Companies, organizations and individuals continue to attempt to lend support to the COVID-19 pandemic supply effort. We will be providing regular updates about these initiatives where necessary in an attempt to ensure that the 3D printing community is aware of what is being done, what can be done and what shouldn’t be done to provide coronavirus aid.
Essentium, Inc. is now using its technology to 3D print reusable protective face masks to fulfill supply needs in its hometown of Pflugerville, Texas. The mask frame is made from thermoplastic urethane branded as Essentium TPU74D and is meant to be easy to clean and used in conjunction with single-use filtration media. It is meant for general, non-medical use during the COVID-19 outbreak based on FDA Emergency Use Authorization and is hosted on the National Institute of Health repository.
In response to an order from the city’s Pflugerville Community Development Corp, the company has so far delivered 30 units for the city’s police and fire department. By next week, it hopes to provide a total of 500 masks and thinks that it can ramp up production to 5,000 pieces weekly.
Meanwhile, Shapeways is producing face fields that are being used by medical crews. So far, the 3D printing bureau has made 1,100 face shields. The company is requesting $20 donations to make the shields, but will contribute its own funds to make every fifth shield produced.
Siemens already announced that it would be opening up its additive manufacturing network at no cost to designers and suppliers to produce supplies for the COVID-19 outbreak. The German giant has now provided a progress report on its efforts, including the fact that it is working with manufacturers to adapt and speed up production of pharmaceuticals and protective gear. In particular, it has ramped up its manufacturing of blood-gas monitoring, portable X-ray, ultrasound and CT systems. It has also increased its deployment of virtual training and remotely managed imaging systems.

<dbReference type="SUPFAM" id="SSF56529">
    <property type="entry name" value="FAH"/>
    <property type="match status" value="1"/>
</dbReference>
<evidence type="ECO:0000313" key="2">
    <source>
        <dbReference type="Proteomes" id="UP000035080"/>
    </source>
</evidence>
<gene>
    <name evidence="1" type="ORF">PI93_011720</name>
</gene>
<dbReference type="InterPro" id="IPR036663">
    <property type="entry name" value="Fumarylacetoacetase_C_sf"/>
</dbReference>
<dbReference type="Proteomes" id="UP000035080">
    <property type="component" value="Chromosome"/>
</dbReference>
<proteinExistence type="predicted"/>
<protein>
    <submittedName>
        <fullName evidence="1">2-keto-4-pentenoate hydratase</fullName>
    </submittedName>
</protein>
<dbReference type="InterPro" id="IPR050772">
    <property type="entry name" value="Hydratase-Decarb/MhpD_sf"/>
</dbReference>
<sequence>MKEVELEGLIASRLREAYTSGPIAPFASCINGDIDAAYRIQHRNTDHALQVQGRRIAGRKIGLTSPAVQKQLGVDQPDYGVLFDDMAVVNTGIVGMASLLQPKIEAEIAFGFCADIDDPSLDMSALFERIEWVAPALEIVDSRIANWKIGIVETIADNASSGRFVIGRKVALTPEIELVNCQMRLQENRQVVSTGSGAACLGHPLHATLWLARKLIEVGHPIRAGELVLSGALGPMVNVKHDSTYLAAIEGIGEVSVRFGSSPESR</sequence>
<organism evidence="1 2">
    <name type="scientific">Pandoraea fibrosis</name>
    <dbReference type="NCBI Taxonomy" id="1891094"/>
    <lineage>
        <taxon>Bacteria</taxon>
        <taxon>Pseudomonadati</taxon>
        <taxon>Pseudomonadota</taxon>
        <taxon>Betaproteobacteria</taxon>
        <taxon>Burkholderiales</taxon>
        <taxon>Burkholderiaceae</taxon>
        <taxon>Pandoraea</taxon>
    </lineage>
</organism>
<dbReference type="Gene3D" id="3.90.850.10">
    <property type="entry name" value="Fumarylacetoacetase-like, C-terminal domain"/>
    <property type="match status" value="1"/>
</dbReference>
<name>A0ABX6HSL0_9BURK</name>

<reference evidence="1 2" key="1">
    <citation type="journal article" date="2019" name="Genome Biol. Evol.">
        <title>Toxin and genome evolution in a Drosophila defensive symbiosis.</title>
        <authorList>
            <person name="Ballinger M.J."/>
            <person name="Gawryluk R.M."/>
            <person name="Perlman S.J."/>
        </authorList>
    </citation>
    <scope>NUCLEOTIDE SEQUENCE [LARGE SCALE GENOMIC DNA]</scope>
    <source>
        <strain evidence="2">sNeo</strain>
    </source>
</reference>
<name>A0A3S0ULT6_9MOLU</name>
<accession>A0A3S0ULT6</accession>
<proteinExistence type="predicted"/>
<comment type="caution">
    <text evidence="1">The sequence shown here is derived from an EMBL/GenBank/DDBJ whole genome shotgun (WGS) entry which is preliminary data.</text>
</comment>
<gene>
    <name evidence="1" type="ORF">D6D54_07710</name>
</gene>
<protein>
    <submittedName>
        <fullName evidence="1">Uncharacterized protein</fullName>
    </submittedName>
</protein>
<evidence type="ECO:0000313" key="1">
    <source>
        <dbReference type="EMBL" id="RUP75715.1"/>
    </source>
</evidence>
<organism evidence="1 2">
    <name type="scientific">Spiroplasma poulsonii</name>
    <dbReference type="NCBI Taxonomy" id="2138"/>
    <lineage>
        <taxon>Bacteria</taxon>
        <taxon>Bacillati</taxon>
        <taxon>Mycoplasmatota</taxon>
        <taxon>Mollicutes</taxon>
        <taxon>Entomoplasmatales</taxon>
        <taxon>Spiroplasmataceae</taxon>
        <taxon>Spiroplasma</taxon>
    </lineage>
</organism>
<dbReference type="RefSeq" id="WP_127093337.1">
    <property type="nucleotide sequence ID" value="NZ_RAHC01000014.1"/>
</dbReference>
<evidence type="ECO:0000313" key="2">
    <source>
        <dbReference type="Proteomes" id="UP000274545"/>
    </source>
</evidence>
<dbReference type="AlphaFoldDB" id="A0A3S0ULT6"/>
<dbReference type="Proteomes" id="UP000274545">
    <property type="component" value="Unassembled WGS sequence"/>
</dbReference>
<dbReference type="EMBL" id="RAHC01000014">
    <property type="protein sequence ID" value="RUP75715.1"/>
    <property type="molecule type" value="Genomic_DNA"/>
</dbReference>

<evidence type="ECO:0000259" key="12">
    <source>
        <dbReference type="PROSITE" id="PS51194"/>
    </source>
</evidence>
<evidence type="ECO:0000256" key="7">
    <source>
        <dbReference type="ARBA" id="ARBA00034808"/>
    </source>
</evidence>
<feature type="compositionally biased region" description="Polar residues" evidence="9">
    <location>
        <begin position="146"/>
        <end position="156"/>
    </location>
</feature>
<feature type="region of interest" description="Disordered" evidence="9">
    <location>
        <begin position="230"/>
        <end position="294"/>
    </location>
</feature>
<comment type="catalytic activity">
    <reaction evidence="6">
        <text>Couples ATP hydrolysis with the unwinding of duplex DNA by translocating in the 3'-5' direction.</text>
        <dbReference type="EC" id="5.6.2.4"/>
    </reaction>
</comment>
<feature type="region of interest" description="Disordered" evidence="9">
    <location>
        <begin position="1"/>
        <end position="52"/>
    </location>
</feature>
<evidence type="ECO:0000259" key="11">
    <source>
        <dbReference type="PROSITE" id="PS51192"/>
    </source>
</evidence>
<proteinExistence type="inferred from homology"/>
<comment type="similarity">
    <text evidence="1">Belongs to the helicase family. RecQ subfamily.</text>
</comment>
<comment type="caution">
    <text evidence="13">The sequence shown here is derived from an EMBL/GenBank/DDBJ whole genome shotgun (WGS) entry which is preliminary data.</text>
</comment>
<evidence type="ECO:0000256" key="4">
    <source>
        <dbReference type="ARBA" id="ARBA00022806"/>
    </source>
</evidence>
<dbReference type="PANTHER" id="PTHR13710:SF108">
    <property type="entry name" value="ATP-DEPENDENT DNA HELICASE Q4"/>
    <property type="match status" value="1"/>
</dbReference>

Others participating in complementing the supply efforts include BEGO, a digital dentistry specialist that relies on 3D printing and CAD/CAM to produce utensils for the prevention of infection. The company has opened up design files for modular face shield frames, breathing brackets and other parts, while also offering its production services in Bremen, Germany to medical facilities to fabricate any parts that may be necessary. For instance, BEGO Implant Systems has 3D printed protective eyewear and donated it to the Association of Statutory Health Insurance Dentists for distribution among local hospitals and clinics.
Smaller firms are continuing to provide their own services to produce face shields, including Brooklyn-based 3D printing company Makelab. The shield itself is made out of plastic dividers and presentation covers to attach to 3D printed brackets. On the flip side, Solvay, which has extensive resources as a large chemical company, is working with Boeing to create face shields made from its own transparent thermoplastic films.
The materials from which they are made, Radel PPSU and Udel PSU, can be sterilized for medical use. Additionally, Solvay is working on 3D printing parts for ventilators, CAPRs, PAPRs, and surgical and N95 mask parts, as well as lubricants for oxygen machines. It is also making sanitizing gels. Boeing is moving some of its manufacturing operations to make face shields at its sites in Missouri, California, Arizona, Alabama and Pennsylvania. It plans to use its cargo aircraft to transport supplies to healthcare facilities.
Given all of the efforts by companies large and small, along with helpful Makers and hobbyists, it will be interesting to determine to the extent to which their work has aided in preventing the spread of the virus, if it is finally contained. How this analysis can be achieved is difficult to know, but it is something that we will surely be considering.
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